RDP 9510: Modelling Inflation in Australia 2. A Conceptual Framework

While there are numerous theories and models of inflation, the enduring representation of the inflation process in Australia has been the mark-up model; see, for example, Richards and Stevens (1987). The mark-up model has a long-standing and continuing presence in economics generally; see Duesenberry (1950) and Franz and Gordon (1993) inter alia. The mark-up model is used throughout this paper, and it is general enough to embed several other well-known models, as noted below. This section describes the mark-up model underlying this paper's empirical analysis.

In the long run, the domestic general price level is a mark-up over total unit costs, including unit labour costs, import prices, and energy prices. Assuming linear homogeneity, the long-run relation of the domestic consumer price level to its determinants is:

The data are the underlying consumer price index (P), an index of the nominal cost of labour per unit of output (ULC), an index of tariff-adjusted import prices in domestic currency (IP), and an index of petrol prices in domestic currency (PET). The elasticities of the consumer price index with respect to ULC, IP, and PET are γ, δ, and κ, respectively, each of which is hypothesized to be greater than or equal to zero. The value μ – 1 is the retail mark-up over costs, and both the mark-up and costs may vary over the cycle.[1]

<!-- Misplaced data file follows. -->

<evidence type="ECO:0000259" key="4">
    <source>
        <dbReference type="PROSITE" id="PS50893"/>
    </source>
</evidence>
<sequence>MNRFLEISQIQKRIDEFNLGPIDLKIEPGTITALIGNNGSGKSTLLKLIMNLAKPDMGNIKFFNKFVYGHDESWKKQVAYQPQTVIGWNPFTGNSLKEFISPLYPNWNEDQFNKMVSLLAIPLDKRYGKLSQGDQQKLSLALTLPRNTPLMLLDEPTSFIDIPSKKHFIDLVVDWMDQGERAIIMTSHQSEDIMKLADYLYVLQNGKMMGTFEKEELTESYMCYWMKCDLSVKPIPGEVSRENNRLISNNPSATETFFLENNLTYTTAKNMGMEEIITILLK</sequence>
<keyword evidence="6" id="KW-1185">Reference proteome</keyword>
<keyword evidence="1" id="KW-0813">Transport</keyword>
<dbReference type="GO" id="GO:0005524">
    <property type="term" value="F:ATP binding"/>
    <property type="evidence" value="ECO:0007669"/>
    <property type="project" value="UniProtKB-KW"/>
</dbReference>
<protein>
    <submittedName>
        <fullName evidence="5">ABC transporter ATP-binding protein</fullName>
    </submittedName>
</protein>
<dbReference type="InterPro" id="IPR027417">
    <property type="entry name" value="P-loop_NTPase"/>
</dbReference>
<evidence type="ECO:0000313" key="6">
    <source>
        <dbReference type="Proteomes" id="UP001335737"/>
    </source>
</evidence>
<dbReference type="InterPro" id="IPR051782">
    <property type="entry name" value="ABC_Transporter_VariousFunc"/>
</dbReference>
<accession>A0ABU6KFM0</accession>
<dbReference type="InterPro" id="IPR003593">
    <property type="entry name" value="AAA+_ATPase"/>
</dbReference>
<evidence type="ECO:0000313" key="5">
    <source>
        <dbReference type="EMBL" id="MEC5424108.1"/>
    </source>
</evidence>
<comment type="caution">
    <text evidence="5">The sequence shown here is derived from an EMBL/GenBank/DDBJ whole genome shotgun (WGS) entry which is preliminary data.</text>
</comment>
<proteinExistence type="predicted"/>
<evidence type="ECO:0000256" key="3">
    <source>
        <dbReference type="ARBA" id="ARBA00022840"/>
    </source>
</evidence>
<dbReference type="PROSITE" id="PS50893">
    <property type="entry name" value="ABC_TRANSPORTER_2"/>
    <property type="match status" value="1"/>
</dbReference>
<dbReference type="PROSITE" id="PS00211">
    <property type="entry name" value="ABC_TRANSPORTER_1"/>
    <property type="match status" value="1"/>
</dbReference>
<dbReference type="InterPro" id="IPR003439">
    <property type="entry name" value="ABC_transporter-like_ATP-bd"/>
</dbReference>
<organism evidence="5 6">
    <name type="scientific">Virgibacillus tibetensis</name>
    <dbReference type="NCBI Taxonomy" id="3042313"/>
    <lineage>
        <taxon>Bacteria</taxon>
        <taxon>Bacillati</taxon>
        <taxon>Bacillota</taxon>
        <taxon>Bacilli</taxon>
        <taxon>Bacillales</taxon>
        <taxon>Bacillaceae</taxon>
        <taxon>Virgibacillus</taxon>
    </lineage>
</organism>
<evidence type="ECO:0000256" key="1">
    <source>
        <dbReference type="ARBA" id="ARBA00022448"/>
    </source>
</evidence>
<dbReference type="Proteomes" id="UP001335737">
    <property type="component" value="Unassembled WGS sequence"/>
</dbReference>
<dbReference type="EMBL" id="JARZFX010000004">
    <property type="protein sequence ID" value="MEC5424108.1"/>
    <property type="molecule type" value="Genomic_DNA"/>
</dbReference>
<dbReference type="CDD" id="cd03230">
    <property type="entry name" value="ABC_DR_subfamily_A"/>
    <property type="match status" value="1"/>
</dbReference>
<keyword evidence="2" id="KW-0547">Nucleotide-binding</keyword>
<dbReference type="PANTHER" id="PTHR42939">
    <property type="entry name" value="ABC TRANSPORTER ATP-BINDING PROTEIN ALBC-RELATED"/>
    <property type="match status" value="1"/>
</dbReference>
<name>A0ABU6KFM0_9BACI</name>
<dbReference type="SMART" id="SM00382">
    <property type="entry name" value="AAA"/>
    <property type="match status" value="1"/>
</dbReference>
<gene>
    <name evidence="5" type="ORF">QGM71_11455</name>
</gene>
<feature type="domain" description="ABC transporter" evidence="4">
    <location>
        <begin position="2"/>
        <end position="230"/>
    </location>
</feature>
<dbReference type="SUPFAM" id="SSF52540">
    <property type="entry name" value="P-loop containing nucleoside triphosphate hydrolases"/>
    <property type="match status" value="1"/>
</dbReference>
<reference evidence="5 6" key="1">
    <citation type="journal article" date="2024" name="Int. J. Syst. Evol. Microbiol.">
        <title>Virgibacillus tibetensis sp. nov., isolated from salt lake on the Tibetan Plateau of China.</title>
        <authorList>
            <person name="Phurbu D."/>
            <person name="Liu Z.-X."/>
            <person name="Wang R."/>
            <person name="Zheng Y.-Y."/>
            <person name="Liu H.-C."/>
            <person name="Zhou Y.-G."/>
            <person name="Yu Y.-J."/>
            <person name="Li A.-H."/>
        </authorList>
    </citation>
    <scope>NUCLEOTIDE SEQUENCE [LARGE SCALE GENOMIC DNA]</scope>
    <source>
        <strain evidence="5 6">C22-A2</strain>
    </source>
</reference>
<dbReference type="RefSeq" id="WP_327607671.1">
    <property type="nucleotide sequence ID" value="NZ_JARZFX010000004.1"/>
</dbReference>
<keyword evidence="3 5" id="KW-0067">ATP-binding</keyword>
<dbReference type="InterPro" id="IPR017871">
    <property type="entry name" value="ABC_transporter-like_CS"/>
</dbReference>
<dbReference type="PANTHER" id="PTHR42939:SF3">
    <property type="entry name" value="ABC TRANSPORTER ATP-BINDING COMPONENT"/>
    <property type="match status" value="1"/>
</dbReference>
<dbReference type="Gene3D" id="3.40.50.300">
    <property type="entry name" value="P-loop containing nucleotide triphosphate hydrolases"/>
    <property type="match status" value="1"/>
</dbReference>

In practice, (1) is expressed in its log-linear form:

where logarithms of variables are denoted by lower case letters. The log-linear form is used in the error correction model below. Linear homogeneity implies the following testable hypothesis:

which is unit homogeneity in all prices. Under that hypothesis, (2) can be rewritten as:

which links real prices in the labour, foreign goods, and energy markets. This representation will be particularly useful in interpreting the empirical error correction model in the context of multiple markets influencing prices; cf. Juselius (1992) and Metin (1994). Additionally, through the term (ip – p), (4) clarifies how the hypothesis of purchasing power parity is embedded in the mark-up model in (1). As discussed later, the empirical implementation also has ties to the Phillips curve by allowing the mark-up μ – 1 to depend upon the output gap.


The nominal cost of capital per unit of output was also included in initial modelling of the CPI. However, no long- or short-run effects of unit capital costs on the CPI were found, so unit capital costs are excluded from discussion in the remainder of this paper. Appendix 1 describes the measure of unit capital costs used. [1]